Race is a protected class under the Fair Housing Laws. Whether white, brown, or black, a tenant’s skin color should be none of your business.

  • “He looks cute. Is he a service dog?”
    You can’t ask whether the tenant has a service dog. The reason? He or she could take it to mean that you don’t rent to disabled people. You could, however, ask for the animal’s certification status.

There you have it. The 5 best questions to ask prospective tenants (and what not to ask). A good screening process can be the difference between having a dream renter and a stressful renter.

Get Your Property Rent Ready in 7 Steps

7 Tips to Get Your Property Ready to Rent

Getting your property rent ready can mean a lot of things. It usually depends on your property’s unique needs, and the type of tenants you are looking to attract.

And while turnover isn’t great for business, it does provide a great opportunity to spruce up your rental property.

Of course, as a landlord, it’s your responsibility to make sure that your property adheres to habitability laws. That is, ensuring that your property complies with local building and health codes.

But does this mean you should stop there?

Of course not!

In a competitive rental market, you’ll need to do quite a bit more.

Here are 7 tips that will make your property stand out from the rest and attract the perfect tenants for your rental property.

Read more ...

How to Maximize Rental Income

The goal of owning a rental property is to make money. Thankfully, you don’t need to own hundreds of properties to make that happen. You only need to know how to reap the most profit from what you currently own.

So, in this article, we share with you 6 tips on how you can maximize your rental income. Let’s get started, shall we?

Tip #1: Strategically increase the rent.

Setting the right rental price is a balancing act. If you price your rentals too high, you risk putting off your tenants. If you price it too low, then you risk leaving money on the table. It goes without saying that either of the two scenarios is bad for business.

What you want to do is find the sweet spot in between. One important factor to consider is expenses vs. revenue. Examples of property expenses include:

Read more ...

How to Raise Rent on a Tenant

As a rental property owner in St Petersburg, FL, you probably know that good tenants aren’t easy to come by. Finding them requires experience, knowledge and time. So naturally, when you get them, you’ll want to hold onto them for as long as you can.

But what should you do when you need to raise their rent?

It could be that the costs of maintenance have gone through the roof or maybe the cost of living has shot up. Perhaps, it could be that property and income taxes have been adjusted upwards.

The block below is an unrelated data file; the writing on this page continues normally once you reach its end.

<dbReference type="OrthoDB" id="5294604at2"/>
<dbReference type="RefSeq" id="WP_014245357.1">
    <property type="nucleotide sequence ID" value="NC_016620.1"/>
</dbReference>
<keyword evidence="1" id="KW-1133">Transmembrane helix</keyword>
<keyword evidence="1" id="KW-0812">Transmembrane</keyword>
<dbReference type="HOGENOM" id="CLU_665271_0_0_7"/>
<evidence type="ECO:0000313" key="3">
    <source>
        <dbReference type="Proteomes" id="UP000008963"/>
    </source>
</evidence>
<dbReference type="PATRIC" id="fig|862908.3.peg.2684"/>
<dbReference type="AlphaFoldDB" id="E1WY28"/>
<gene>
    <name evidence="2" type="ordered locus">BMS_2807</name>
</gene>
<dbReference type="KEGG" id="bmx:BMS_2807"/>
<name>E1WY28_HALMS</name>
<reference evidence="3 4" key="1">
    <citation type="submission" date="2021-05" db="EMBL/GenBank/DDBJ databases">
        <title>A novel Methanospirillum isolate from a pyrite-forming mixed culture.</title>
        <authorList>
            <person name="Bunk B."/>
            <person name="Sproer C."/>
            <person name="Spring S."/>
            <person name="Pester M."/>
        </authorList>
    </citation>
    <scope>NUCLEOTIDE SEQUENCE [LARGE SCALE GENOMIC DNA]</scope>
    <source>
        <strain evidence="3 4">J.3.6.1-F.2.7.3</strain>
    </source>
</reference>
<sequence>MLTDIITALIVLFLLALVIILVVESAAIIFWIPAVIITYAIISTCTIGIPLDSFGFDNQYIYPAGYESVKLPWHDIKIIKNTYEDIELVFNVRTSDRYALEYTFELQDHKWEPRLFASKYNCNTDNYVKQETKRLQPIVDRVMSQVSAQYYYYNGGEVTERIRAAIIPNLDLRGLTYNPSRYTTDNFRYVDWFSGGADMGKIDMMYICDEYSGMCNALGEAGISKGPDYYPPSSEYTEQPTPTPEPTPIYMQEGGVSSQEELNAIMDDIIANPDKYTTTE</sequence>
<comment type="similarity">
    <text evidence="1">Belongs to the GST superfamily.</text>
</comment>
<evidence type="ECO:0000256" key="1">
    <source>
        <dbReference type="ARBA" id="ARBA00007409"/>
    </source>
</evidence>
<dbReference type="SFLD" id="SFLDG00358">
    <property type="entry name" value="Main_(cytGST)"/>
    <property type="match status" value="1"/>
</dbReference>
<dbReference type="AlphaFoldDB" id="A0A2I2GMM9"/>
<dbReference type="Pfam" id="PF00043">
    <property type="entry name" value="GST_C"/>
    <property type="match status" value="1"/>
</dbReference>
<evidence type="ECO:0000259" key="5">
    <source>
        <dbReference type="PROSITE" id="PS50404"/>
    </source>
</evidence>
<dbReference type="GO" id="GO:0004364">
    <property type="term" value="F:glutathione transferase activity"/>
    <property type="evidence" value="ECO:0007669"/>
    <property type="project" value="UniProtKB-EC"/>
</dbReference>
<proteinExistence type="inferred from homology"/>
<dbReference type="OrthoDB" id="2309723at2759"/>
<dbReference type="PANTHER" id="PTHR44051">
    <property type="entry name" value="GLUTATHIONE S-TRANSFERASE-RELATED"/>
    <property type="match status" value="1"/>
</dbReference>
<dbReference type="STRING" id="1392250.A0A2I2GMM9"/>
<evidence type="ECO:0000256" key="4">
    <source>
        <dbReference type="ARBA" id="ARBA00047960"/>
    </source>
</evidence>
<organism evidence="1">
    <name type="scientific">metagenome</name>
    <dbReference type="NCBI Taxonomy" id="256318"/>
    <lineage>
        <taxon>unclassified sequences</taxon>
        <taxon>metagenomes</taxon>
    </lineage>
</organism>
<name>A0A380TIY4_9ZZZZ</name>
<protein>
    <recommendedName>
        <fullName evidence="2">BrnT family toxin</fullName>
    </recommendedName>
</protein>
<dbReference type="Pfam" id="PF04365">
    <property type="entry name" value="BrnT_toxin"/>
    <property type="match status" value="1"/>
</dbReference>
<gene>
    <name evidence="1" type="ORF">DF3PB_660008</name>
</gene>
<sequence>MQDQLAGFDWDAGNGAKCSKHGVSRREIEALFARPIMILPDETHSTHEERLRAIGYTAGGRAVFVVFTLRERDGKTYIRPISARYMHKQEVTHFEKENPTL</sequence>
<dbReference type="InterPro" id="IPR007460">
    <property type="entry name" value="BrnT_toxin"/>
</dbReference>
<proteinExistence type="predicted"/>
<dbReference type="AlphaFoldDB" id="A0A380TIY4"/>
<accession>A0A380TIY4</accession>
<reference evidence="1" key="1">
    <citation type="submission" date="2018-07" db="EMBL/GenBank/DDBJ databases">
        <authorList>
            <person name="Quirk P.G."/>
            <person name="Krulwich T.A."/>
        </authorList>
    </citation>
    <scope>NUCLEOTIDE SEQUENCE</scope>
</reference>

Remember, your rental investment is a business. And, the goal of any business is to make profit. So, when property expenses increase, you’ll need to adjust your rent price in order for your rental business to continue being profitable.

Albeit, increasing rent is, without a doubt, risky. Raising it could leave your tenants scurrying for a new place to call home. Opting not to raise it, on the other hand, can mean leaving money on the table.

So, in this article, we share with you 4 steps on how to raise the rent on a tenant without complaints.

Step #1: Determine Your Reasons to Rent Increase

Read more ...

Florida Landlord-Tenant Laws: What You Need to Know

With a population exceeding 20 million people, Florida is arguably one of the largest states in the country. To help bring order to this enormous population, the state has put together extensive and elaborate guidelines for landlord and tenants.

The Florida landlord-tenant law guides the relationship between tenants and landlords in the state.

The following is everything that landlords and tenants in Florida need to know about the state’s landlord-tenant laws.

Landlord Entry in Florida

In Florida, landlords cannot just enter the tenant’s premises as they wish. Tenants have the right to the quiet enjoyment of their homes.

Read more ...

Search The Blog

Rental Advice


Deprecated: Methods with the same name as their class will not be constructors in a future version of PHP; Thumbnail has a deprecated constructor in /home/rentinst/public_html/modules/mod_roknewspager/lib/thumbnail.inc.php on line 19

Who's your neighbor?

Who's your neighbor?
If you are considering leasing one of our apartments, know that we use the most rigorous screening processes in the industry. ...

Who's holding your security deposit?

Who's holding your security deposit?
If you are not considering the property manager as part of your rental decision, you could be putting your money in jeopardy.Leasing...

Who am I dealing with?

Who am I dealing with?
When you rent from a private homeowner, who are you dealing with? Do they know your rights as a tenant? Do they...

Maintenance - No hot water?

Maintenance - No hot water?
No hot water and can't get a hold of the landlord? When selecting a rental, make sure you are interviewing the landlord...

Lead Paint

Lead Paint
Simple Steps To Protect Your Family From Lead Hazards If you think your home has high levels of lead: Get your young...

Happy Tenants

Happy Tenants
Justin, Just wanted to let you know I used the maintenance phone line last night and had a great experience. The A/C...